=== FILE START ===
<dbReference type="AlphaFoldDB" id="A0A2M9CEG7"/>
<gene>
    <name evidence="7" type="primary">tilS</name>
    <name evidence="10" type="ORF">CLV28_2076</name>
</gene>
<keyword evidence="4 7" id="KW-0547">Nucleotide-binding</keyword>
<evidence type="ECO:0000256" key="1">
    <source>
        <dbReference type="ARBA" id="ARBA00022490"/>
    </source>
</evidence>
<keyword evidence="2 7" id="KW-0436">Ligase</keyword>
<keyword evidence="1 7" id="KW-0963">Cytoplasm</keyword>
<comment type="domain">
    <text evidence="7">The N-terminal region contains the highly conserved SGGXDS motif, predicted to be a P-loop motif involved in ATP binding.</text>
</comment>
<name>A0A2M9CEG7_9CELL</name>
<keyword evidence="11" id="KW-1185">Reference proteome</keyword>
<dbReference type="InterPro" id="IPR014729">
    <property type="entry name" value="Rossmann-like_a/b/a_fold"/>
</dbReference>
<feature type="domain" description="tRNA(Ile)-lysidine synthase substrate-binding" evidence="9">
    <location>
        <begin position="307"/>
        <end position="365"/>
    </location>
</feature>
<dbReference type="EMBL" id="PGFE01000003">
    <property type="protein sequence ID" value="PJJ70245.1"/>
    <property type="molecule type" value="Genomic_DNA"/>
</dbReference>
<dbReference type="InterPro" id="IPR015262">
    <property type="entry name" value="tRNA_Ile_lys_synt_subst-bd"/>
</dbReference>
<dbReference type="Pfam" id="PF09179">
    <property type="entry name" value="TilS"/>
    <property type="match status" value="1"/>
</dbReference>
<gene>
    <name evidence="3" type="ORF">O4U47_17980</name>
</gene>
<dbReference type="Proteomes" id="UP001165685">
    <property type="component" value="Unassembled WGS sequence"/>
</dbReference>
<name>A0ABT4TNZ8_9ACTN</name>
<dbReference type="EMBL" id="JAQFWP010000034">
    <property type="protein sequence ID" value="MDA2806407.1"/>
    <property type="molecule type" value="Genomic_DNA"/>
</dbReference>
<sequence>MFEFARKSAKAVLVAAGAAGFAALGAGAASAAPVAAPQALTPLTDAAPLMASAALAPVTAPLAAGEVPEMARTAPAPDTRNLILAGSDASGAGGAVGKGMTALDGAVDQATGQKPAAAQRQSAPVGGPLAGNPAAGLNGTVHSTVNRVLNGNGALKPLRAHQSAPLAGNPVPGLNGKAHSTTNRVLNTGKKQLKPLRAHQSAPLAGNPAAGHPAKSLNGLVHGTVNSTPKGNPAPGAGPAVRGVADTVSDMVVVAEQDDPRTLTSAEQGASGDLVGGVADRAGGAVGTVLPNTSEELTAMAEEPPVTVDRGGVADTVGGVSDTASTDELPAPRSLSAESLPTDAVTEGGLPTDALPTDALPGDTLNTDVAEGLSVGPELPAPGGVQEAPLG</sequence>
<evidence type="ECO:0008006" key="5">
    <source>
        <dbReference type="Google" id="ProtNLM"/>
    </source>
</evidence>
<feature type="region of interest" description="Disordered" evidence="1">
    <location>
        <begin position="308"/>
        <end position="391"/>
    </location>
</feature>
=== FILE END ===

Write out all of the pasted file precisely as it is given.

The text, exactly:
<dbReference type="AlphaFoldDB" id="A0A2M9CEG7"/>
<gene>
    <name evidence="7" type="primary">tilS</name>
    <name evidence="10" type="ORF">CLV28_2076</name>
</gene>
<keyword evidence="4 7" id="KW-0547">Nucleotide-binding</keyword>
<evidence type="ECO:0000256" key="1">
    <source>
        <dbReference type="ARBA" id="ARBA00022490"/>
    </source>
</evidence>
<keyword evidence="2 7" id="KW-0436">Ligase</keyword>
<keyword evidence="1 7" id="KW-0963">Cytoplasm</keyword>
<comment type="domain">
    <text evidence="7">The N-terminal region contains the highly conserved SGGXDS motif, predicted to be a P-loop motif involved in ATP binding.</text>
</comment>
<name>A0A2M9CEG7_9CELL</name>
<keyword evidence="11" id="KW-1185">Reference proteome</keyword>
<dbReference type="InterPro" id="IPR014729">
    <property type="entry name" value="Rossmann-like_a/b/a_fold"/>
</dbReference>
<feature type="domain" description="tRNA(Ile)-lysidine synthase substrate-binding" evidence="9">
    <location>
        <begin position="307"/>
        <end position="365"/>
    </location>
</feature>
<dbReference type="EMBL" id="PGFE01000003">
    <property type="protein sequence ID" value="PJJ70245.1"/>
    <property type="molecule type" value="Genomic_DNA"/>
</dbReference>
<dbReference type="InterPro" id="IPR015262">
    <property type="entry name" value="tRNA_Ile_lys_synt_subst-bd"/>
</dbReference>
<dbReference type="Pfam" id="PF09179">
    <property type="entry name" value="TilS"/>
    <property type="match status" value="1"/>
</dbReference>
<gene>
    <name evidence="3" type="ORF">O4U47_17980</name>
</gene>
<dbReference type="Proteomes" id="UP001165685">
    <property type="component" value="Unassembled WGS sequence"/>
</dbReference>
<name>A0ABT4TNZ8_9ACTN</name>
<dbReference type="EMBL" id="JAQFWP010000034">
    <property type="protein sequence ID" value="MDA2806407.1"/>
    <property type="molecule type" value="Genomic_DNA"/>
</dbReference>
<sequence>MFEFARKSAKAVLVAAGAAGFAALGAGAASAAPVAAPQALTPLTDAAPLMASAALAPVTAPLAAGEVPEMARTAPAPDTRNLILAGSDASGAGGAVGKGMTALDGAVDQATGQKPAAAQRQSAPVGGPLAGNPAAGLNGTVHSTVNRVLNGNGALKPLRAHQSAPLAGNPVPGLNGKAHSTTNRVLNTGKKQLKPLRAHQSAPLAGNPAAGHPAKSLNGLVHGTVNSTPKGNPAPGAGPAVRGVADTVSDMVVVAEQDDPRTLTSAEQGASGDLVGGVADRAGGAVGTVLPNTSEELTAMAEEPPVTVDRGGVADTVGGVSDTASTDELPAPRSLSAESLPTDAVTEGGLPTDALPTDALPGDTLNTDVAEGLSVGPELPAPGGVQEAPLG</sequence>
<evidence type="ECO:0008006" key="5">
    <source>
        <dbReference type="Google" id="ProtNLM"/>
    </source>
</evidence>
<feature type="region of interest" description="Disordered" evidence="1">
    <location>
        <begin position="308"/>
        <end position="391"/>
    </location>
</feature>